Time, Incorporated, Appellant, v. Motor Publications, Inc., Appellee, 227 F.2d 954 (4th Cir. 1955)Annotate this Case
Decided December 15, 1955
Harold R. Medina, Jr., New York City (William D. Macmillan, Baltimore, Md., William A. Fisher, Jr., Riderwood, Md., and Oliver C. Biddle, New York City, on brief), for appellant.
Milton S. DuBroff, New York City (Everett L. Buckmaster, Buckmaster, White, Mindel & Clarke, Baltimore, Md., and Martin M. Frank, New York City, on brief), for appellee.
Before SOPER and DOBIE, Circuit Judges, and BARKSDALE, District Judge.
BARKSDALE, District Judge.
Time, Inc., a New York Corporation, publisher of the magazine "Life", instituted this action in the District Court for the District of Maryland against Motor Publications, Inc., a Maryland Corporation, publisher of the magazine "Car Life", for infringement of its trademark, and unfair competition. The District Court, upon the motion of the plaintiff, granted a summary judgment in its favor and enjoined the defendant from certain practices which it found to constitute infringement and unfair competition. Plaintiff has appealed, the sole question presented being whether or not the injunctive relief granted below is sufficiently broad to protect plaintiff from further infringement and unfair competition.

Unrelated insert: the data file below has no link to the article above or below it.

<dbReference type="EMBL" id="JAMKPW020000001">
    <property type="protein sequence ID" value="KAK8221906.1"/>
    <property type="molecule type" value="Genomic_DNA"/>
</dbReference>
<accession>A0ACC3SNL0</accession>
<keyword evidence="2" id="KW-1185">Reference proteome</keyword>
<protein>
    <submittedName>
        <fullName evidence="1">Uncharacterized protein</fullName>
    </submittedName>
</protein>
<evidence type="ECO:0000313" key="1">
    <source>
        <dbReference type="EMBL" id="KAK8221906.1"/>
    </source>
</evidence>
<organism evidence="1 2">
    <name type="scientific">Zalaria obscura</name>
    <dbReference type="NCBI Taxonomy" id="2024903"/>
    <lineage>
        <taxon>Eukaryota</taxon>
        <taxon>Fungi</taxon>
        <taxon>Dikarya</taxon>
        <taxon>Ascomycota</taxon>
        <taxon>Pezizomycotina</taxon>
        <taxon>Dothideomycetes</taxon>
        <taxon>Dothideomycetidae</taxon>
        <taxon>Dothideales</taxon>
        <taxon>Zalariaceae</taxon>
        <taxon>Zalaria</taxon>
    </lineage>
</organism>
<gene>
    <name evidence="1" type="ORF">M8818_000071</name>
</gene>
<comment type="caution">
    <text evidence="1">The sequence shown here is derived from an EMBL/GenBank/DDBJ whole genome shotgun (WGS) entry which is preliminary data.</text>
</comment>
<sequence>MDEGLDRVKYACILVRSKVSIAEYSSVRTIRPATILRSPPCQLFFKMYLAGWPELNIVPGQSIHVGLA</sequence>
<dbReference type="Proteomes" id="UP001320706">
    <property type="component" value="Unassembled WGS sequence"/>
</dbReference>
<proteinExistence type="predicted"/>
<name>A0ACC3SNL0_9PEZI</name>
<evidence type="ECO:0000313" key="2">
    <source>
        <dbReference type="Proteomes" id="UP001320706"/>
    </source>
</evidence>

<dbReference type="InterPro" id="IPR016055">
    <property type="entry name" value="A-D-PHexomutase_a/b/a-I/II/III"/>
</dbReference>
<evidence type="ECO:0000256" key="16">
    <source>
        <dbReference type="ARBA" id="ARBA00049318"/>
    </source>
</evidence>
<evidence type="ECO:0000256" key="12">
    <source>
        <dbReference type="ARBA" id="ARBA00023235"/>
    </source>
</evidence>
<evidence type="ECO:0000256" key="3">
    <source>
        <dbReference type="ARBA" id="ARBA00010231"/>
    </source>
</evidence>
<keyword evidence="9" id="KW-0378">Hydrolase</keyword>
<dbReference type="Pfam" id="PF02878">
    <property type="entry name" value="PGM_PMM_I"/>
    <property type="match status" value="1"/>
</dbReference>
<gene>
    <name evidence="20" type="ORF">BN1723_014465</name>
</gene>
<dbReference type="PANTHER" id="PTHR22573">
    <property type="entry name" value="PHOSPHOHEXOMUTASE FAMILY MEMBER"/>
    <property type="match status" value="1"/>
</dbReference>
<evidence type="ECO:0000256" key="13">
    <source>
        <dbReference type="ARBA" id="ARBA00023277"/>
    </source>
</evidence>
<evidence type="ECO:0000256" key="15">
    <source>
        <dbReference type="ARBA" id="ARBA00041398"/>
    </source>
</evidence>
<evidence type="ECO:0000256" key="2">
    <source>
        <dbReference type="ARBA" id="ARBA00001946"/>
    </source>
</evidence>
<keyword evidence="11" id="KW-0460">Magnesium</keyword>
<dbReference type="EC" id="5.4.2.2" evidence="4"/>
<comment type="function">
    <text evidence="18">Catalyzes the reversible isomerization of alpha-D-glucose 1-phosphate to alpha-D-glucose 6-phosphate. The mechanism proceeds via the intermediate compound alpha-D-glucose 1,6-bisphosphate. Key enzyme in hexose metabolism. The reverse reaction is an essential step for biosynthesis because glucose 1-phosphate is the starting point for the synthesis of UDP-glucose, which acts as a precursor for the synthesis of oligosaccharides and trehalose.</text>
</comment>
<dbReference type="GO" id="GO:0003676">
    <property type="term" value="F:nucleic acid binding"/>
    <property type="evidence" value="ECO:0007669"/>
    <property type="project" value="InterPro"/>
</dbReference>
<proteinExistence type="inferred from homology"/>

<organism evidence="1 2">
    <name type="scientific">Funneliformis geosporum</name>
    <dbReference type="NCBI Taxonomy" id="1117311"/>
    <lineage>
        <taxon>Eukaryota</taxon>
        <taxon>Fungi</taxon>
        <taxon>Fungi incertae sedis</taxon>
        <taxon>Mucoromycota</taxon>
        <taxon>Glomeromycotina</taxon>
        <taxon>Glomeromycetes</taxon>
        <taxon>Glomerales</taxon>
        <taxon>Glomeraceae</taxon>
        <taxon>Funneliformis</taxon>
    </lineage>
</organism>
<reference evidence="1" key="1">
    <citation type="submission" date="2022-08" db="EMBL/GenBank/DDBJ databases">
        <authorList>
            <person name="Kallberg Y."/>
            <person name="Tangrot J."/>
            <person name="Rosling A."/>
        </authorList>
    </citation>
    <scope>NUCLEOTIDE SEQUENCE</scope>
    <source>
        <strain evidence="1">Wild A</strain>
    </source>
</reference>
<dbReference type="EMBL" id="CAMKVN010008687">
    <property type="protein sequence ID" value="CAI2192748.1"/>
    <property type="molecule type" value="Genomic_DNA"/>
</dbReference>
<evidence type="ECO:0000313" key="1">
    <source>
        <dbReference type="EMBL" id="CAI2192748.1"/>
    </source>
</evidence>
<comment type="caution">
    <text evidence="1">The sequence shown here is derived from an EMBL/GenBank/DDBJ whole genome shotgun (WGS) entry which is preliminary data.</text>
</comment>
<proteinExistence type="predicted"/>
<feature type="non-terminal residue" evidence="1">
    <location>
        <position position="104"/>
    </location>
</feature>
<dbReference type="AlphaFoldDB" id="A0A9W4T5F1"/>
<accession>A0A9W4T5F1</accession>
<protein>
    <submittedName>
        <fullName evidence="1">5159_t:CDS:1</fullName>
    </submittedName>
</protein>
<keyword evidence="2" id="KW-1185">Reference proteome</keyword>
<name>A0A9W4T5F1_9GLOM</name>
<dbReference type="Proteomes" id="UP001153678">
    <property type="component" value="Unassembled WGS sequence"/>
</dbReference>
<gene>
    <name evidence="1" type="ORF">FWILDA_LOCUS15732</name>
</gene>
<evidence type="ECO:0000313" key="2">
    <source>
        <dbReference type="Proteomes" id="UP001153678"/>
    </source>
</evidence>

As found by the District Court and set out in its opinion [131 F. Supp. 848]:
"The trade-mark `Life' has been registered in the United States Patent Office, and has been used continuously by plaintiff and its predecessors since 1883. Since 1936 plaintiff has published a weekly pictorial magazine under the title `Life' printed in white block letters on a red rectangular background, which has been sold throughout the United States and in various other countries, and has a present average circulation of more than five million copies a week. * * * The defendant began the publication of its magazine `Car Life' in 1954. In the early issues of this magazine which is published monthly and its size is considerably smaller than that of `Life', the name `Car Life' was printed on the front and back covers in white block letters on a red rectangular background; in other words, the same format and color as the title of `Life' magazine, except for the addition of the word `Car' preceding the word `Life'. On later issues the name has appeared on a yellow or blue rectangular background; and the white block letters are outlined in black. Defendant claims that these changes eliminate any right which plaintiff may have previously had for injunctive relief against defendant. * * *